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3.9. <STDIN> in List Context

One previously seen operator that returns a different value in an array context is the line-input operator, <STDIN>. As described earlier, <STDIN> returns the next line of input in a scalar context. Now, in list context, this operator returns all of the remaining lines up to the end of file. Each line is returned as a separate element of the list. For example:

@lines = <STDIN>; # read standard input in list context

When the input is coming from a file, this will read the rest of the file. But how can there be an end-of-file when the input comes from the keyboard? On Unix and similar systems, including Linux and Mac OS X, you'll normally type a Control-D[92] to indicate to the system that there's no more input; the special character itself is never seen by Perl,[93] even though it may be echoed to the screen. On DOS/Windows systems, use Ctrl-Z instead.[94] You'll need to check the documentation for your system or ask your local expert, if it's different from these.

[92]This is merely the default; it can be changed by the sttycommand. But it's pretty dependable -- we've never seen a Unix system where a different character was used to mean end-of-file from the keyboard.

[93]It's the OS that "sees" the control key and reports "end of file" to the application.

[94]There's a bug affecting some ports of Perl for DOS/Windows where the first line of output to the terminal following the use of Control-Z is obscured. On these systems, you can work around this problem by simply printing a blank line ("\n")after reading the input.

If the person running the program types three lines, then presses the proper keys needed to indicate end-of-file, the array ends up with three elements. Each element will be a string that ends in a newline, corresponding to the three newline-terminated lines entered.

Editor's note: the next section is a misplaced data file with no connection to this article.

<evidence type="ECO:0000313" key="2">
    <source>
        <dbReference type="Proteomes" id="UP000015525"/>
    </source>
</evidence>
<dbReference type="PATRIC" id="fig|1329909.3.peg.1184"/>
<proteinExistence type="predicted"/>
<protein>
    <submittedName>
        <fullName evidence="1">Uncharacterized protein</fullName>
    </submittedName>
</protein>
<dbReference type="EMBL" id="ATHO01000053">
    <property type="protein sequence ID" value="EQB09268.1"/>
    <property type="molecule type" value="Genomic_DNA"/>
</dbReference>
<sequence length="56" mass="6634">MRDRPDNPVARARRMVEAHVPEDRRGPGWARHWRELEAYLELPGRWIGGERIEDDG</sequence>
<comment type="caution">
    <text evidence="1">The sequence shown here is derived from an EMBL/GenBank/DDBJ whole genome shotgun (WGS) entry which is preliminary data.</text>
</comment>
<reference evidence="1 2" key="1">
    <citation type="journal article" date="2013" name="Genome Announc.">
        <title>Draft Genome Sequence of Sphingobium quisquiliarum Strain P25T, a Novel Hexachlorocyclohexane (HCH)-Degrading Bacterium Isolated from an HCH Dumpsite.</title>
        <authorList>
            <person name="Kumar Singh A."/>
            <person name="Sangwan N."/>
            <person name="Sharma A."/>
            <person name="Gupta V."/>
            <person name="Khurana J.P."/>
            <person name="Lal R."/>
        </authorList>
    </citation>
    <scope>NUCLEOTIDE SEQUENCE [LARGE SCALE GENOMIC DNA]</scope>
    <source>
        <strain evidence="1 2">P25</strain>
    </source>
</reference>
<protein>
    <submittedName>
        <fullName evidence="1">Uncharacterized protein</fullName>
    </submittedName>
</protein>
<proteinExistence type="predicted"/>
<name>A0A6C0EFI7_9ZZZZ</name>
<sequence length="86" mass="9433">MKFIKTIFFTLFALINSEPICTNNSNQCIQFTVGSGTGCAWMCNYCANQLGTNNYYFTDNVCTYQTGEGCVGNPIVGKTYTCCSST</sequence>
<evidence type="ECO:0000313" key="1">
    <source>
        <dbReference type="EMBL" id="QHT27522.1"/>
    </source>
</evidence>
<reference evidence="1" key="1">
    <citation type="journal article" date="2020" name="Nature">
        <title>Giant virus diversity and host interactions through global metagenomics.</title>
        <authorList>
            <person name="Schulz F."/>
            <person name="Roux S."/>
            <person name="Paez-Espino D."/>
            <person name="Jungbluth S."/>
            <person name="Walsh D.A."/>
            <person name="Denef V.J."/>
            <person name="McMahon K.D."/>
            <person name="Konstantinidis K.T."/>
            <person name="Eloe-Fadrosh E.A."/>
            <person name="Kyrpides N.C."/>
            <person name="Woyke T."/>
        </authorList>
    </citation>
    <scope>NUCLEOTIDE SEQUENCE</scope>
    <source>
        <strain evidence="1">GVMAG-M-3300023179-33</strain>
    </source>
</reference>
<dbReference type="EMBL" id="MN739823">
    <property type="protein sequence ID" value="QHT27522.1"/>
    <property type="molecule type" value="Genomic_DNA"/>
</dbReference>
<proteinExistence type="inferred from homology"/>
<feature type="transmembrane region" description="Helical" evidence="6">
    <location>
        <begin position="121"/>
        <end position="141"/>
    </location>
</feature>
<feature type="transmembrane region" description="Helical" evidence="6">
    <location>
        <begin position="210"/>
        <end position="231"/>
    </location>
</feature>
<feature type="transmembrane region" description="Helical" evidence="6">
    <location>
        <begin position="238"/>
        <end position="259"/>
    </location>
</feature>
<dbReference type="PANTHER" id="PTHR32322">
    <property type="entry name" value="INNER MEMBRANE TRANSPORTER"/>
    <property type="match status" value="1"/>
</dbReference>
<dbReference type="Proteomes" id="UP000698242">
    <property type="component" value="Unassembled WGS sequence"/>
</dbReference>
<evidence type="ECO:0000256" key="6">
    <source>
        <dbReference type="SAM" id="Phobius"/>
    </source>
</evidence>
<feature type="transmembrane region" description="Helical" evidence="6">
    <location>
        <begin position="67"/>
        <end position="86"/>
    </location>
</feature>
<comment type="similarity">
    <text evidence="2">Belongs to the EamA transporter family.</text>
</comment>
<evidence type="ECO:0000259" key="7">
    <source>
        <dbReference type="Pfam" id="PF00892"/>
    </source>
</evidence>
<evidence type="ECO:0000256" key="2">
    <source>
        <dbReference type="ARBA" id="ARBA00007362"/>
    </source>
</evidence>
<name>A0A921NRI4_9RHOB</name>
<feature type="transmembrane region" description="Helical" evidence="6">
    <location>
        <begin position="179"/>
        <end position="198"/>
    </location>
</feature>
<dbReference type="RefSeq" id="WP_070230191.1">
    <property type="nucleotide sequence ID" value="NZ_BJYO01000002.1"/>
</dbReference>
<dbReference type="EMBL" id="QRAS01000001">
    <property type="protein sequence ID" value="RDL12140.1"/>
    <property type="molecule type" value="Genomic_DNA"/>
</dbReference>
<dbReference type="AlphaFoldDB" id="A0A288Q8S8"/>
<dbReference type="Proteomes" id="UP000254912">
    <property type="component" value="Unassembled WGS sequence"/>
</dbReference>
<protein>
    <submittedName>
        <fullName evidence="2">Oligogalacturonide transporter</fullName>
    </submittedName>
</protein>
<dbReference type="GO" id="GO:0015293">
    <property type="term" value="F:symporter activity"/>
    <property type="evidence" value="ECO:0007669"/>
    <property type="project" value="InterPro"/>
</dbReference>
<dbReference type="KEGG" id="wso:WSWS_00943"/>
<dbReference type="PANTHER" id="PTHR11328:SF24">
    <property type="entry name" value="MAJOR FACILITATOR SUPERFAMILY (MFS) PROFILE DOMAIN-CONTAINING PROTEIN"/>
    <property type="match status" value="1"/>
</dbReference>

Wouldn't it be nice if, having read those lines, you could chomp the newlines all at once? It turns out that if you give chomp a list of lines, it will remove the newlines from each item in the list. For example:

@lines = <STDIN>; # Read all the lines
chomp(@lines);    # discard all the newline characters

But the more common way to write that is with code similar to what we used earlier:

chomp(@lines = <STDIN>); # Read the lines, not the newlines

Although you're welcome to write your code either way in the privacy of your own cubicle, most Perl programmers will expect the second, more compact, notation.

It may be obvious to you (but it's not obvious to everyone) that once these lines of input have been read, they can't be re-read.[95] Once you've reached end-of-file, there's no more input out there to read.

[95]Well, yes, if the input is from a source upon which you can seek, then you'll be able to go back and read again. But that's not what we're talking about here.

And what happens if the input is coming from a 400MB log file? The line input operator reads all of the lines, gobbling up lots of memory.[96] Perl tries not to limit you in what you can do, but the other users of your system (not to mention your system administrator) are likely to object. If the input data is large, you should generally find a way to deal with it without reading it all into memory at once.

[96]Typically, that's much more memory than the size of the file, too. That is, a 400MB file will typically take up at least a full gigabyte of memory when read into an array. This is because Perl will generally waste memory to save time. This is a good tradeoff; if you're short of memory, you can buy more; if you're short on time, you're hosed.



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